(CNN) -- After eight years as senator from New York, Hillary Clinton is trading places, moving from Congress to the incoming administration.
Former President Bill Clinton has been mentioned as a possible replacement for his wife in the Senate.
On Monday, President-elect Barack Obama announced that he asked his former rival to be his secretary of state.
That means the scramble begins to replace Clinton on Capitol Hill. Among those mentioned to take her seat as New York's junior senator is her husband, former President Bill Clinton.
At a news conference in Chicago, Illinois, on Monday, after Obama announced her selection, Clinton said she wanted to "thank my fellow New Yorkers who have, for eight years, given me the joy of a job I love with the opportunity to work on issues I care deeply, in a state that I cherish."
Clinton added that "leaving the Senate is very difficult for me."
The task of choosing a successor falls to David Paterson, New York's Democratic governor. Whomever he picks would serve for two years, before a special election in November 2010 to decide who fills the last two years of Clinton's term.
Paterson has a strong bench to choose from. There are a number of contenders, including at least eight members of New York's delegation in the House of Representatives, New York State Attorney General Andrew Cuomo, Buffalo Mayor Byron Brown, Bronx Borough President Adolfo Carrion, Nassau County Executive Thomas Suozzi, Caroline Kennedy, and her cousin, Robert Kennedy Jr.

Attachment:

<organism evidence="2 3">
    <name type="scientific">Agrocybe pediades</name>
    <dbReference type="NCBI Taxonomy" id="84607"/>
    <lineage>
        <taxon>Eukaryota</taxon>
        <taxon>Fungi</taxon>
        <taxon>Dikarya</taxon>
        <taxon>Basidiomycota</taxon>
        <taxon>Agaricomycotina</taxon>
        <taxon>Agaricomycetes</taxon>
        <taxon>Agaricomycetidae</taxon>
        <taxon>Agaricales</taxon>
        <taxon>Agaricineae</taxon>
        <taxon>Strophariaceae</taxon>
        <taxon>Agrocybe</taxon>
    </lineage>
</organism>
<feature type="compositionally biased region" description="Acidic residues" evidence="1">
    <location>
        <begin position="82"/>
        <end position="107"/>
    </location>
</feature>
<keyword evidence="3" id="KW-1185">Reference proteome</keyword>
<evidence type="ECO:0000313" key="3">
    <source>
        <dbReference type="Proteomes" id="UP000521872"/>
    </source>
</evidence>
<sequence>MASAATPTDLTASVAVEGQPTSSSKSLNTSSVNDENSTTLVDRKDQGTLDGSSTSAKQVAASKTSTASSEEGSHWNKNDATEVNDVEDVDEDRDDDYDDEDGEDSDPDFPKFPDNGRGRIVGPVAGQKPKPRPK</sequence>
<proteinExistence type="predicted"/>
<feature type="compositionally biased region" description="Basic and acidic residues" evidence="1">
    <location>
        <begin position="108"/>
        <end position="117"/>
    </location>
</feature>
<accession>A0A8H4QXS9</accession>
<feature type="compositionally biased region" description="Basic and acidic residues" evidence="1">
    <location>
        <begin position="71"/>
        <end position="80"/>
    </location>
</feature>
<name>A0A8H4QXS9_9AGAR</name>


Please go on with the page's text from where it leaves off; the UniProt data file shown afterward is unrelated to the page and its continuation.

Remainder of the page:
"This is not an election. This is not a campaign. It's a constituency of one. David Paterson. It's all about what the governor wants to do," said political analyst Stuart Rothenberg, editor and publisher of The Rothenberg Political Report.
"Paterson has said he would prefer someone from upstate New York, or a woman or an Hispanic candidate," Rothenberg said.
As for some of the more unconventional picks, Rothenberg said Paterson could "try to make a splash with a big name like Robert Kennedy Jr." or a "quirky interesting pick" of someone like Caroline Kennedy, who is not a politician.
But some are suggesting the former president should take his wife's seat.
In an op-ed column last week in The Washington Post, journalists Karl Meyer and Shareen Blair Brysac urged Paterson to "send Bill Clinton to the Senate."
If that happened, Clinton would become the third former president to go from the White House to Capitol Hill.
President John Quincy Adams lost his re-election bid in 1828. Two years later he returned to Washington after winning election as a congressman from his home state of Massachusetts. He served in the House of Representatives until his death in 1848.
President Andrew Johnson also served as a Senator from Tennessee in 1875, 7 years after the Senate acquitted him of impeachment charges. He died a few months after taking office.
Bill Clinton would bring gravitas to the job, and he obviously knows his way around Washington.
But some Democratic strategists who used to work for Bill Clinton don't think the former president would want to go from leader of the free world to being the junior senator from New York. Clinton's office deferred to Paterson's office when asked for a comment.
In a statement released Monday in which he praised the choice of Hillary Clinton for the nation's top diplomatic post, Paterson said, "In order to appoint the best possible candidate to replace Sen. Clinton, I am consulting with a wide variety of individuals from all across New York State.
"I expect to announce Sen. Clinton's replacement when the position becomes officially vacant," he said.
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